Home MANGA NEWS Silent Service Live-Action Series Trailer Reveals New Scenes

Silent Service Live-Action Series Trailer Reveals New Scenes

The certified Japanese YouTube avenue for Amazon Prime Video initiated a novel trailer viewing this Friday for Chinmoku no Kantai Season 1: Tokyowan Daikaisen (Silent Service Period 1: Tokyo Bay’s Great Naval Battle). It’s the live-action continuation series of the motion picture adaptation of Kaiji Kawaguchi‘s manga The Silent Service. New scenes, subsequent to the film’s narrative, are demonstrated in the trailer.


Image sourced from Prime Video Japan’s Twitter profile

The series premieres February 9, offering the initial six episodes. February 16 sees the release of episodes seven and eight. Amazon’s declaration made clear that the program would be accessible for streaming globally. Content contained in the movie will be covered by the first four episodes, but they will additionally introduce scenes not previously depicted in the film. Sequel narratives will be unrolled in episodes 5-8.

The series’ protagonist Shiro Kaieda is enacted by Takao Osawa, also known for his roles in live-action renditions of Sky High, Tsukiji Uogashi Sandaime. In addition to his acting role, Osawa is a producer for the series.

The motion picture opened to audiences in Japan on September 29, vending 274,000 tickets and amassing 370,136,800 yen (around US$2.46 million) in just three days. The live-action film was produced by Takao Osawa along with Shinzō Matsuhashi, directed by Kōhei Yoshino, with the script written by Hikaru Takai. Renowned singer Adovocals accompanied the B’z band on the film’s theme song “Dignity.” The same song will also echo as the series’ theme.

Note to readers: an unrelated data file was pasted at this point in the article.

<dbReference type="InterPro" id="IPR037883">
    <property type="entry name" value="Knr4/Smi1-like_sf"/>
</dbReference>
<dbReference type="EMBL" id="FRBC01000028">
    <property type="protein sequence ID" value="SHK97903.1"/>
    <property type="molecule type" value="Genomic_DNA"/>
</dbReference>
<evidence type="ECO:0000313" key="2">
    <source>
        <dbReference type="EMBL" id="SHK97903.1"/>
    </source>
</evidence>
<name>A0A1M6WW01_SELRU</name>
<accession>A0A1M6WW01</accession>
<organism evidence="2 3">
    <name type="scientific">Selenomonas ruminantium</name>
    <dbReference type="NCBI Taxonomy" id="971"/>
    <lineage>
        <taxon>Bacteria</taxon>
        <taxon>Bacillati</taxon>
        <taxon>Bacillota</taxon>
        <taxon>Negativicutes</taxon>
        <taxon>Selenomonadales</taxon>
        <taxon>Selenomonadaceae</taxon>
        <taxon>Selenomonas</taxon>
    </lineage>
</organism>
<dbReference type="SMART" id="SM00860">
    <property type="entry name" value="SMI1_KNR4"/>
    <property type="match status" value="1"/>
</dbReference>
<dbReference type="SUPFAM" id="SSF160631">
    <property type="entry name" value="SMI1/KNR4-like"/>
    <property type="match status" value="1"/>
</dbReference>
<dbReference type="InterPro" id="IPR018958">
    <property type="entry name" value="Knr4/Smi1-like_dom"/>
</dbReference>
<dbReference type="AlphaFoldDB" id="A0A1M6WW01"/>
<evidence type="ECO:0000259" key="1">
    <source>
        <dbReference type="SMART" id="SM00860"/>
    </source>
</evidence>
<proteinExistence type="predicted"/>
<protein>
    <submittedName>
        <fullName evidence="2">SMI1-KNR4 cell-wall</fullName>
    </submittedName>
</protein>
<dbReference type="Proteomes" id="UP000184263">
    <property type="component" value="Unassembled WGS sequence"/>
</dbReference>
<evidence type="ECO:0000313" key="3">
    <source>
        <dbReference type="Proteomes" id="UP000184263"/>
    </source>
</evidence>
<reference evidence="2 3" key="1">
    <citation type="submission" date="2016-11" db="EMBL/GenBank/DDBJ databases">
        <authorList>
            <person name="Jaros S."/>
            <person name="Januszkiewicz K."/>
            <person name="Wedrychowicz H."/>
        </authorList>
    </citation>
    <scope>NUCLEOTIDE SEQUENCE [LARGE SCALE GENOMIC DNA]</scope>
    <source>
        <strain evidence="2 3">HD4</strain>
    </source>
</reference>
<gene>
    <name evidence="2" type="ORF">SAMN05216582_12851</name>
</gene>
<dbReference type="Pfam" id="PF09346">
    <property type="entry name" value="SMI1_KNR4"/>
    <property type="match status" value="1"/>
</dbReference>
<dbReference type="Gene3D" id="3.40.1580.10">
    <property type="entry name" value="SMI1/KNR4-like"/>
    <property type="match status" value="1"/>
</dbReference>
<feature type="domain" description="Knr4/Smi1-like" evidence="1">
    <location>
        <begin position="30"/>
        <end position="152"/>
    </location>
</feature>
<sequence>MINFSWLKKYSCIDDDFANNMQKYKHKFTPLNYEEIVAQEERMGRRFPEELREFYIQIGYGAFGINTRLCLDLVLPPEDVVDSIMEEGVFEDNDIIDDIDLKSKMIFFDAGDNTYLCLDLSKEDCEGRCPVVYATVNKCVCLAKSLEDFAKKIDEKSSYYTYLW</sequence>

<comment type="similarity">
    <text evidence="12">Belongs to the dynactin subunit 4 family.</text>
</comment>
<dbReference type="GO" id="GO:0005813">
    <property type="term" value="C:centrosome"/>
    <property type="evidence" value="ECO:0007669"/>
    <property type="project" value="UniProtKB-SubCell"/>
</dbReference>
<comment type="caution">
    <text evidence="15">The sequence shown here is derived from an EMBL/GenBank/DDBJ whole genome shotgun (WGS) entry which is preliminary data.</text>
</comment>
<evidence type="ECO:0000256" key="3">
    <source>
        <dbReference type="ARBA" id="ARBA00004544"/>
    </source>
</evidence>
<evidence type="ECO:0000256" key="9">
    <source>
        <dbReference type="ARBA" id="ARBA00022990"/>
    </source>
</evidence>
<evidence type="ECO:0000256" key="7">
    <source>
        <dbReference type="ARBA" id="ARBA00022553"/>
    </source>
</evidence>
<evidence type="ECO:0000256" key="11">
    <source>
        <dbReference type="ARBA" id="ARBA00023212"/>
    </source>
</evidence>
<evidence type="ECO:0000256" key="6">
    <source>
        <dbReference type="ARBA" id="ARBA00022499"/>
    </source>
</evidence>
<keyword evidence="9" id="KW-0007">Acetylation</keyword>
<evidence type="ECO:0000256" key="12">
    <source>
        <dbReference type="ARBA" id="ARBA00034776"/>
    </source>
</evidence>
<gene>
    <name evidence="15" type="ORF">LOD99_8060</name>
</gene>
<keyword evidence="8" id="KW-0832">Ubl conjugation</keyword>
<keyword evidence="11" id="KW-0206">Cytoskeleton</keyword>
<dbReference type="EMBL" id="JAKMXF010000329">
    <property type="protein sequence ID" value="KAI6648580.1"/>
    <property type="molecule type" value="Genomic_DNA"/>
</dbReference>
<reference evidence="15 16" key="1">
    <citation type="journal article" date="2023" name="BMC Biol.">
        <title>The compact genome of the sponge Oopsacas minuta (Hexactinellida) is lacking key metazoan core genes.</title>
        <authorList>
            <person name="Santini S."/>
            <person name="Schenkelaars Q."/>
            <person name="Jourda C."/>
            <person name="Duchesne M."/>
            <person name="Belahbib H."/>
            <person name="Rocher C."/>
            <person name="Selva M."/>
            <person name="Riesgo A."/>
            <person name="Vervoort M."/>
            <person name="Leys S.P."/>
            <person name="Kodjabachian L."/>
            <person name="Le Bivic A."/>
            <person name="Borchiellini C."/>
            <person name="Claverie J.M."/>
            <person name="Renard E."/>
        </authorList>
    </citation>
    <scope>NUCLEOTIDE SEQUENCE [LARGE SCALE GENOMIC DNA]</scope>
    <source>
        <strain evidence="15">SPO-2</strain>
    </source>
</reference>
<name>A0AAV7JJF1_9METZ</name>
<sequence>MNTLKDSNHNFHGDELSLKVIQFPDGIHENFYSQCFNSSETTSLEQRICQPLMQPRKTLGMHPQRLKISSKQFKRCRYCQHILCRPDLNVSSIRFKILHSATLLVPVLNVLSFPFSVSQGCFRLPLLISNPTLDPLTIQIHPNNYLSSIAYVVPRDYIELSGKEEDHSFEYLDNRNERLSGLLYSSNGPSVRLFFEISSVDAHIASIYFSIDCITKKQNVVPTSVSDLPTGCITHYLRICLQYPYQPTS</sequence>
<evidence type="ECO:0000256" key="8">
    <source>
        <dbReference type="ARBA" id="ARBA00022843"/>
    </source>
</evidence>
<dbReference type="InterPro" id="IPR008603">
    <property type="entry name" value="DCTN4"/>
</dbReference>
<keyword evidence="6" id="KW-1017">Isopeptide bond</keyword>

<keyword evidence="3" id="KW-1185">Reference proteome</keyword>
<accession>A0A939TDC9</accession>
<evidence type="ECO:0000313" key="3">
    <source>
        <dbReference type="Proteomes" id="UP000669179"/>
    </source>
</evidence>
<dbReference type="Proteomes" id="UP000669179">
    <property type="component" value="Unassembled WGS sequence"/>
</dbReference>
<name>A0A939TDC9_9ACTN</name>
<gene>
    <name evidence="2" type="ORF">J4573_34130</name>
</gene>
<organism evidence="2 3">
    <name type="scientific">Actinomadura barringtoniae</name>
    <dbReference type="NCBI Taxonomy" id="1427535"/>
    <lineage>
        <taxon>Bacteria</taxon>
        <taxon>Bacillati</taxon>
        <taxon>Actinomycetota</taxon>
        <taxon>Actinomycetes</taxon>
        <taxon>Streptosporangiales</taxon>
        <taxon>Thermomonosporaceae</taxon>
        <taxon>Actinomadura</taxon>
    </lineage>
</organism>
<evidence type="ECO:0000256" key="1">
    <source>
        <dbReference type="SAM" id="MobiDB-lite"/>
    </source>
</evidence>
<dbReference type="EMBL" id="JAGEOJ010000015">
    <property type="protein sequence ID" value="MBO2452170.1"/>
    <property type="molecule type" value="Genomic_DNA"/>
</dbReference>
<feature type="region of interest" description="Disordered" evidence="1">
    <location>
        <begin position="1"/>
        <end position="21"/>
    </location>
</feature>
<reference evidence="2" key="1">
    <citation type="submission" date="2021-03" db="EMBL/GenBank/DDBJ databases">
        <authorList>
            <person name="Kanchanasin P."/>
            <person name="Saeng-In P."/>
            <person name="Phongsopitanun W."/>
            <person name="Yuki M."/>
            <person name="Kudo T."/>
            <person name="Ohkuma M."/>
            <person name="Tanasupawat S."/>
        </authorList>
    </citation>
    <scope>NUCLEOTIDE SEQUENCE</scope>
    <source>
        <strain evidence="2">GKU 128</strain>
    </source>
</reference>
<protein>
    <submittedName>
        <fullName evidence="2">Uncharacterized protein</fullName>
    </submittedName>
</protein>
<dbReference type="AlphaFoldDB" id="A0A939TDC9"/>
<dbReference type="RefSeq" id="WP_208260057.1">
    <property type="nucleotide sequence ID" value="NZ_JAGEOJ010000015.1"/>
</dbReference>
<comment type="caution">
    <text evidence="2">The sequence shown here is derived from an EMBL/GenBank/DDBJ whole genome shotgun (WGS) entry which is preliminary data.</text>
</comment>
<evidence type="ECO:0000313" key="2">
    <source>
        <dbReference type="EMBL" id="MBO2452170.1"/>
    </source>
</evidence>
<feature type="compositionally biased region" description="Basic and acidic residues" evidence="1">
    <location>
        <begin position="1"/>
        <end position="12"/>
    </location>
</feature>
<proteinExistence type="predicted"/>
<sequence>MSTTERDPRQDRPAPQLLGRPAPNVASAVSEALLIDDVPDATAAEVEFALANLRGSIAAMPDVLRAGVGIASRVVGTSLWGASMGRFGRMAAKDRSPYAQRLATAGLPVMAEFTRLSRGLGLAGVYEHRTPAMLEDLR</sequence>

In the storyline, Shiro Kaieda is appointed captain of Japan’s maiden nuclear submarine – a clandestine venture built in collaboration with the United States. However, he along with his crew of 76 members disregard superior instructions leading to a narrative that explores grave themes of atomic warfare, international diplomacy, and global peace.

Kawaguchi (known for works such as Eagle, Kūbo Ibuki) serialized the manga in Kodansha‘s Morning magazine from the years 1988 to 1996. The manga then saw its transformation into a television anime courtesy of Sunrise in 1996. Again, in the years 1997 and 1998, Sunrise developed the manga into a two-part original video anime. Central Park Media had subsequently released the anime for audiences on videotape and subsequently DVD.

Leave a Reply

Your email address will not be published. Required fields are marked *

*